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Usability [Jan. 3rd, 2007|09:09 pm]
My workshop is about forecast integration. That is, taking various pieces and interconnecting them so everyone gets more value. We've gotten to "usability" pretty quickly, which is to say, not just "throwing data over the transom", but engaging with users to find out what they need. Of course, that's not just asking people what they want, because sometimes you need to push back on what people ought to be asking for, so that means getting involved in a two-way dialogue.

People on both sides would benefit from dialogue, so why isn't it happening already? The usual answer to "why doesn't X happen" is "because nobody's being paid to do it". That applies here, I think. Scientists don't engage end-users in dialogue because they're not rewarded for doing so, and there's an opportunity cost for doing that instead of something that will get you more funding. So I think the big question for tomorrow is: how do we pay for the dialogue? That, and: will my poster have a demo?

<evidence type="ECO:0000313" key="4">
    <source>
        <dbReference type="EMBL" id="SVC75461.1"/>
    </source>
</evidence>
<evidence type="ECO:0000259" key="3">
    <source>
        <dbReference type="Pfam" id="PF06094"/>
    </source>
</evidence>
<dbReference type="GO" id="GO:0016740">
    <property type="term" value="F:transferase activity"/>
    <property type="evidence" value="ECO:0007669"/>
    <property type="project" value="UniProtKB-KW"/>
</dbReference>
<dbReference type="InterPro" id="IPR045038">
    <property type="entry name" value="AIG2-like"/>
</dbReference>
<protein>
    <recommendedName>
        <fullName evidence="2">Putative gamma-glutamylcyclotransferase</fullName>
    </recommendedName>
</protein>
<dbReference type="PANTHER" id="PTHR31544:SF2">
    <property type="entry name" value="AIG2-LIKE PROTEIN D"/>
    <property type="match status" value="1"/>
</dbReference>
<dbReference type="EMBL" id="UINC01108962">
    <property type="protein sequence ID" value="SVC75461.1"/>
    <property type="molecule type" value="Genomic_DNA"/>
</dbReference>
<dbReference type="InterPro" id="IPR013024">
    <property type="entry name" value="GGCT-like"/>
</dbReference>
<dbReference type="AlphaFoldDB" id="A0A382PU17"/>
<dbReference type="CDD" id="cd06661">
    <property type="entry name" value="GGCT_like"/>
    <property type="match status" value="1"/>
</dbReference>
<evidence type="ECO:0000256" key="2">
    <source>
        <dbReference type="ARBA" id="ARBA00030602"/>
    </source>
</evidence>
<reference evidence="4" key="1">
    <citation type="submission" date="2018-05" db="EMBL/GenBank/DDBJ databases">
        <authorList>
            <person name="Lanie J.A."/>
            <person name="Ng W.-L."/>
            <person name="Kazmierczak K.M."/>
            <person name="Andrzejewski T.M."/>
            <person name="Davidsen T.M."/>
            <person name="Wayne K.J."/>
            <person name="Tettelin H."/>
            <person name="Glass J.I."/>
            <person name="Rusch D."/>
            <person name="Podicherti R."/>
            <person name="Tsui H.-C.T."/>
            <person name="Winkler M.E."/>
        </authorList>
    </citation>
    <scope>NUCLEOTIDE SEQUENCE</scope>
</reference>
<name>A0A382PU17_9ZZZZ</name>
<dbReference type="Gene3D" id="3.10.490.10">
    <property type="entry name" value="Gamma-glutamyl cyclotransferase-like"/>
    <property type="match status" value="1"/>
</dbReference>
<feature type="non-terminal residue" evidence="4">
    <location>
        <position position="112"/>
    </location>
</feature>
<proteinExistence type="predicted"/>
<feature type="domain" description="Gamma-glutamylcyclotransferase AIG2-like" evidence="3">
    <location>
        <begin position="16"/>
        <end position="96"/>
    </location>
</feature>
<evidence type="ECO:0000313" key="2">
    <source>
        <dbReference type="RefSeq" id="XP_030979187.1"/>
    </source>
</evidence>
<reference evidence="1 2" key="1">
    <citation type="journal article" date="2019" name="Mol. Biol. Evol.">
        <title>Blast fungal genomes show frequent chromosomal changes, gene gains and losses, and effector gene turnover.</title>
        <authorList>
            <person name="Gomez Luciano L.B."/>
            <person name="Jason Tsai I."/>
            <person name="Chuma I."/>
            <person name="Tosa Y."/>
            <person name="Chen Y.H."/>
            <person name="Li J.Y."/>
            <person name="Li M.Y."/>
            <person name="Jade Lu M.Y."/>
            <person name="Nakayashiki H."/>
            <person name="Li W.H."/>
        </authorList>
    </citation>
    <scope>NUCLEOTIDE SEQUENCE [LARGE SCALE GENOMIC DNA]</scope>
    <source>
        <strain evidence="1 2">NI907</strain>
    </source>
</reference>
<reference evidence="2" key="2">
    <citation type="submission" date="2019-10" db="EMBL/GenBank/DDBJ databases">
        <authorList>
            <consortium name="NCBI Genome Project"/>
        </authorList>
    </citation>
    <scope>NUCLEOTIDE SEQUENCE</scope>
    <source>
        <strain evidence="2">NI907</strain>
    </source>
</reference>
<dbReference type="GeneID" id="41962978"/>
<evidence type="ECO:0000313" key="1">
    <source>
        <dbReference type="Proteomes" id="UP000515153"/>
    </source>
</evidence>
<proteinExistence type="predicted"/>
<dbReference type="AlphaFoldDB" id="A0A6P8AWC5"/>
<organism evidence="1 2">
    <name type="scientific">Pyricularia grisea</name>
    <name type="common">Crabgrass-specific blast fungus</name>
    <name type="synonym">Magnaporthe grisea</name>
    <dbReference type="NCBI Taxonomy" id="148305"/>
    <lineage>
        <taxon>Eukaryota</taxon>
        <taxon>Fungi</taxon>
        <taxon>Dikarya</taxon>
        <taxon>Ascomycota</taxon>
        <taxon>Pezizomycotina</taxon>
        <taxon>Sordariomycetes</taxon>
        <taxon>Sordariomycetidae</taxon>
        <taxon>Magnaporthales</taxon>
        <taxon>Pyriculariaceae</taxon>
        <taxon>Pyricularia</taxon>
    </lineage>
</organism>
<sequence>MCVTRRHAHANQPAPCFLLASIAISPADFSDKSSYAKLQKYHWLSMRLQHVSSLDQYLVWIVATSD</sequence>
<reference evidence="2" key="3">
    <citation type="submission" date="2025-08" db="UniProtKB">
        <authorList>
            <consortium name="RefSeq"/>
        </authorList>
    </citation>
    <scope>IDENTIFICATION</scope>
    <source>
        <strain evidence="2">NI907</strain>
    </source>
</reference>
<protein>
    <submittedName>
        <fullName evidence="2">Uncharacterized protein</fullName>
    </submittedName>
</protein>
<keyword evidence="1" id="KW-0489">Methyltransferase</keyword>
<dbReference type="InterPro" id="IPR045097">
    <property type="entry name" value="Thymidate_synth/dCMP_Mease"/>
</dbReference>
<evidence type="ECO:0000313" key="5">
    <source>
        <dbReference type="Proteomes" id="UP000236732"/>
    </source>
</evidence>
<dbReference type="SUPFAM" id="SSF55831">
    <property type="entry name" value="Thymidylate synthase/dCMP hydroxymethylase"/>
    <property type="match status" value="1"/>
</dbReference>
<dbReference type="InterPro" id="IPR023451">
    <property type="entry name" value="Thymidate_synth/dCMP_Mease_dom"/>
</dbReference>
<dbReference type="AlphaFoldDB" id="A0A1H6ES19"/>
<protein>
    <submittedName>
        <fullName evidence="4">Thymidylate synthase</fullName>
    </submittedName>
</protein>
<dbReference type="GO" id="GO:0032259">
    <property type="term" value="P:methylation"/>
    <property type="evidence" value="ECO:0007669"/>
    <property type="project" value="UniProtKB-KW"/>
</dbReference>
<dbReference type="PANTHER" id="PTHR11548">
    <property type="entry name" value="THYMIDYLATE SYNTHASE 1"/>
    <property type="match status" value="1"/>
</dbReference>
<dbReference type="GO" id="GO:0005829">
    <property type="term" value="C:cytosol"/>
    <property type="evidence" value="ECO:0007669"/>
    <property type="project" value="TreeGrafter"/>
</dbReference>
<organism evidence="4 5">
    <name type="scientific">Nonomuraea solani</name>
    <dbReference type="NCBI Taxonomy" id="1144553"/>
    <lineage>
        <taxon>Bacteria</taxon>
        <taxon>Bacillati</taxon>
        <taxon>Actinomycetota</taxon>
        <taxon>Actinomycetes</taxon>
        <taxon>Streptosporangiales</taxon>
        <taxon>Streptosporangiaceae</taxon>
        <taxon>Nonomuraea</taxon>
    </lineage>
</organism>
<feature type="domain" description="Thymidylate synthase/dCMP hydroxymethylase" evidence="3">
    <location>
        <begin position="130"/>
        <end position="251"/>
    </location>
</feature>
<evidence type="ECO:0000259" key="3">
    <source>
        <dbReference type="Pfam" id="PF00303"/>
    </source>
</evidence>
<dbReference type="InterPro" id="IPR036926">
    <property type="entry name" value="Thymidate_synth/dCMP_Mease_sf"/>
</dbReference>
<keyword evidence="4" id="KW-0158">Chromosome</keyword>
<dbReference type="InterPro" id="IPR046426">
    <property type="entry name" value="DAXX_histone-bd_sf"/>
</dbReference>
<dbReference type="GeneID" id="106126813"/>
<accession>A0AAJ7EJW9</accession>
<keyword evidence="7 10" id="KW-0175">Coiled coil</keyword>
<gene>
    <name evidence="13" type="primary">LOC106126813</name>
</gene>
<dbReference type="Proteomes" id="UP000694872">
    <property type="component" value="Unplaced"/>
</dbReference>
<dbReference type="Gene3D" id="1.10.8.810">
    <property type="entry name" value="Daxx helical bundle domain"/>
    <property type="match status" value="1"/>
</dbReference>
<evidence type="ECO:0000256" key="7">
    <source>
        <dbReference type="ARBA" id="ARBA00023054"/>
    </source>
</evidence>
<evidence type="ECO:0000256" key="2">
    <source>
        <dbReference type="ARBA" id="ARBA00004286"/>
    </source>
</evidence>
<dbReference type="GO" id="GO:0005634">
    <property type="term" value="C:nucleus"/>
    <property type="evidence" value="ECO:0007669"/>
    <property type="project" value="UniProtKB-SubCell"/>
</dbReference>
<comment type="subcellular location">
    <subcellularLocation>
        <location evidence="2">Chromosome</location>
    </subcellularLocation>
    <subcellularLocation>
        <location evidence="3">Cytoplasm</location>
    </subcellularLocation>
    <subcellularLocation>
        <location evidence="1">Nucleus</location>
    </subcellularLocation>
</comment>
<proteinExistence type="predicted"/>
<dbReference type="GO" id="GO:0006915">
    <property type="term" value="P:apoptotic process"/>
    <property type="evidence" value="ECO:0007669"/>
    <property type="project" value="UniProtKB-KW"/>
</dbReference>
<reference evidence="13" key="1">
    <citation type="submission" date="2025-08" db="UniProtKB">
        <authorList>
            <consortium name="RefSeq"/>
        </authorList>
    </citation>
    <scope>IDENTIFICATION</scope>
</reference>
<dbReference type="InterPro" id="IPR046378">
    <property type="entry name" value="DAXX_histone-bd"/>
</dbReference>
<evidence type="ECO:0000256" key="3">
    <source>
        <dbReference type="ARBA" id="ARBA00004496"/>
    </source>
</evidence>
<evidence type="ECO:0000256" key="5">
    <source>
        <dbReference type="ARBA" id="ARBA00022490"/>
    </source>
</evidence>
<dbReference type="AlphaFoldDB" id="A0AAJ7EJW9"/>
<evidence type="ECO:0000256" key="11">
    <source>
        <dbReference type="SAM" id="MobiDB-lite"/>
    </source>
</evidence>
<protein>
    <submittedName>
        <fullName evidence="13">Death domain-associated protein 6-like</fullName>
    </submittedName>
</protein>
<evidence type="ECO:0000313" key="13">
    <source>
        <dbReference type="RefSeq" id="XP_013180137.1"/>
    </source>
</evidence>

Unrelatedly, I really can't cope with non-tabbed browsing anymore. Even though I regard IE with great scorn, I'm glad the latest version copied it from Firefox. It lessens the annoyance of being stuck with it.

[User Picture]From: jofish22
2007-01-04 02:28 pm (UTC)
Absolutely. But I think -- definitely in my field -- it's unfortunately common to simultaneously claim that one is producing a system/product/device to show it can be produced, and yet also have real, honest-to-god users trying to use the thing. And in that case, I (personally) feel it's a moral imperative to talk to users.
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[User Picture]From: melted_snowball
2007-01-04 02:37 pm (UTC)
Yeah, I agree then. (And as you say, if you're going to actually have real users, it will save vast quantities of time to have them involved early. But this is one of those basic software engineering things, like having a decent spec, etc., that people are always atrocious at, and at which academics and scientists are the worst.)
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